The new Archbishop dedicated the Greys Court maze in October, 1981, and the resulting publicity generated more maze commissions. With new customers lining up, Fisher took out a business loan, bought a computer, a printer, and a secondhand car, and reinvented himself as a full-time maze designer. The course of his career, built on equal parts passion and self-promotion, was set. “See, you create events out of nothing,” he told me. Fisher realized that if he wanted to make mazes he first had to make people want mazes. From his Runcie letter to his (successful) campaign to have Britain declare 1991 the Year of the Maze, he has devoted the past four decades to creating both the market and the product. Today, at the age of seventy, he seems to have no intention of retiring. By his own count, he has created more than seven hundred mazes, in forty-two countries. He is the world’s leading maze-maker by a margin so large that he has no real competition.
“He’s the only one who’s managed to make mazes a business rather than a hobby,” Jeff Saward, a historian of mazes and labyrinths, told me. Saward, who edits the research journal Caerdroia—the Welsh name for a turf labyrinth—estimates that, when Fisher started out, there were no more than fifty public mazes and labyrinths in the U.K. There was just one text on the subject: “Mazes and Labyrinths: A General Account of Their History and Development,” by W. H. Matthews, from 1922. Matthews, a civil servant who had fought in the First World War, wrote the book in the Reading Room of the British Museum on his return from the trenches. Despite his fondness for mazes, Matthews was convinced that they were no more than a historical curiosity. “Let us admit at once that, as a favorite of fashion, the maze has long since had its day,” he wrote. The book, proving his point, sank almost without trace, and its poor sales became a family joke.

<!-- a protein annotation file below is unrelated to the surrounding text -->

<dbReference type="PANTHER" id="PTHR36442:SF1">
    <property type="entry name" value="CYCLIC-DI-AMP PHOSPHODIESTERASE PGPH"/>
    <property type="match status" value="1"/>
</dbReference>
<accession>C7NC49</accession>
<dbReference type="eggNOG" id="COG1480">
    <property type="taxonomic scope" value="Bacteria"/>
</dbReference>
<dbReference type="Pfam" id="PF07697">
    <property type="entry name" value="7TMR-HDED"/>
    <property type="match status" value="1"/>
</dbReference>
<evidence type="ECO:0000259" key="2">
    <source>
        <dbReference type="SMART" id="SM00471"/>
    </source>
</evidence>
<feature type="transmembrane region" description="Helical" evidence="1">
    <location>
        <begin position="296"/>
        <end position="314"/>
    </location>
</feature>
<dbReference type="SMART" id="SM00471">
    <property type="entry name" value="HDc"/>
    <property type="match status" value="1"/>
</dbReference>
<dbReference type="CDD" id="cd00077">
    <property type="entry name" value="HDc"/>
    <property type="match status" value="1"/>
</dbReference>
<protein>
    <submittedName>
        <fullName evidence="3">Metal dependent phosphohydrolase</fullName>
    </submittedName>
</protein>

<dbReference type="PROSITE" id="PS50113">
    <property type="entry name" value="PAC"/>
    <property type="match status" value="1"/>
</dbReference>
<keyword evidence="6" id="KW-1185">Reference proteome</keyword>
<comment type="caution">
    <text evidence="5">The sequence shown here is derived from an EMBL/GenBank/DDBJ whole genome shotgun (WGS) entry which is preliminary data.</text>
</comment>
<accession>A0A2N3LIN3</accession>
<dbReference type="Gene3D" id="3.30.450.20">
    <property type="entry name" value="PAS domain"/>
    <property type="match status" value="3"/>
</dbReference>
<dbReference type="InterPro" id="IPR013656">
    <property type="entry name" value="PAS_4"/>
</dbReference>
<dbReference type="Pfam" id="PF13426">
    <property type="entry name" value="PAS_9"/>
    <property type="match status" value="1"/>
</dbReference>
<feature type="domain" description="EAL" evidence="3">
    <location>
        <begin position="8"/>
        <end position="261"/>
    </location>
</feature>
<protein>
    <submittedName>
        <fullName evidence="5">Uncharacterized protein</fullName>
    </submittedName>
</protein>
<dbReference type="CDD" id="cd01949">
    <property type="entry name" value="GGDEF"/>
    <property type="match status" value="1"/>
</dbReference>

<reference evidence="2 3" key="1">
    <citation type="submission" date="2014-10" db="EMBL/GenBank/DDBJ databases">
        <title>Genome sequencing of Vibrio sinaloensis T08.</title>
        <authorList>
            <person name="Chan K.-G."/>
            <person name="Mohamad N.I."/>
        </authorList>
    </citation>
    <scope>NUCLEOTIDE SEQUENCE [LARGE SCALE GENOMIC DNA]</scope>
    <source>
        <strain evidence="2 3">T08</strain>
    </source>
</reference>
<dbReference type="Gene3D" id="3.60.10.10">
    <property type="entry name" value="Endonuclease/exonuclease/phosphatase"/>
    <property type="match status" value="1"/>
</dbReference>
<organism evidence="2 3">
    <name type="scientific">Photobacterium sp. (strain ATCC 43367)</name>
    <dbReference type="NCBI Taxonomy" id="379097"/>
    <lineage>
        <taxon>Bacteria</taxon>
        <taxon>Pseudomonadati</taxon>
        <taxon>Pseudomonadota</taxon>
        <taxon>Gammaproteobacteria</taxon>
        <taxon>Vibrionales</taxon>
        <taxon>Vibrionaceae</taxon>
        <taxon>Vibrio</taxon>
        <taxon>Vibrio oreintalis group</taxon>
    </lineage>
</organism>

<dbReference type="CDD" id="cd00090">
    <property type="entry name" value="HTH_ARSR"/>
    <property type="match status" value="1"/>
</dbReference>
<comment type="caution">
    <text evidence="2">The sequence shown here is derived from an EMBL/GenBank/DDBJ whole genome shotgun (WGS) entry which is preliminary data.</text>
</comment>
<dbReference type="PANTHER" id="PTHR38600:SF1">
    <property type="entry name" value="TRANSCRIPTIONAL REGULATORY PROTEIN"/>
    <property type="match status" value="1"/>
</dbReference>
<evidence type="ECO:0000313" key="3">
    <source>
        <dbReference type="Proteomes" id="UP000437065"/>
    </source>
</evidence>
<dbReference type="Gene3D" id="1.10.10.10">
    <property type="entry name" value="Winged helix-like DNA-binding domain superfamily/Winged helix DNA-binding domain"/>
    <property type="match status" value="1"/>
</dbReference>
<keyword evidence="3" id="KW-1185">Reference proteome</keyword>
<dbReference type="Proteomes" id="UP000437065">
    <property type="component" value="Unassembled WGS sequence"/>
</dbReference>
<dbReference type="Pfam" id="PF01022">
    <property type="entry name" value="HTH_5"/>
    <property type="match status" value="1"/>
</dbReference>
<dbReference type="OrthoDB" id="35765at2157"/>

Yet today maze observers agree that there are more mazes than ever before, and more being built each year. Mazes, under Fisher’s watch, have become part of the British heritage business, de rigueur at stately homes, where, along with tearooms and gift shops, they can raise money to pay for otherwise crippling repair and tax bills. They have also diversified: Fisher helped invent the corn mazes that pop up alongside pumpkin patches on farms across America each fall, and reintroduced mirror mazes to piers, theme parks, and malls worldwide. He will happily design a labyrinth inscribed with religious quotations for a megachurch in North Carolina; a maze adventure with an artificial volcano, lake, and safe room for a Middle Eastern princess; a thumb-size maze tattoo for an anonymous female client; and a vertical maze for a fifty-five-story skyscraper in Dubai, with meanders that double as balconies. He does eighty per cent of his business overseas, and he told me that he has won nine Guinness World Records for superlative mazes of various sorts. “Of course, I wrote the rules about how a maze qualifies for the Guinness Book of Records,” he added.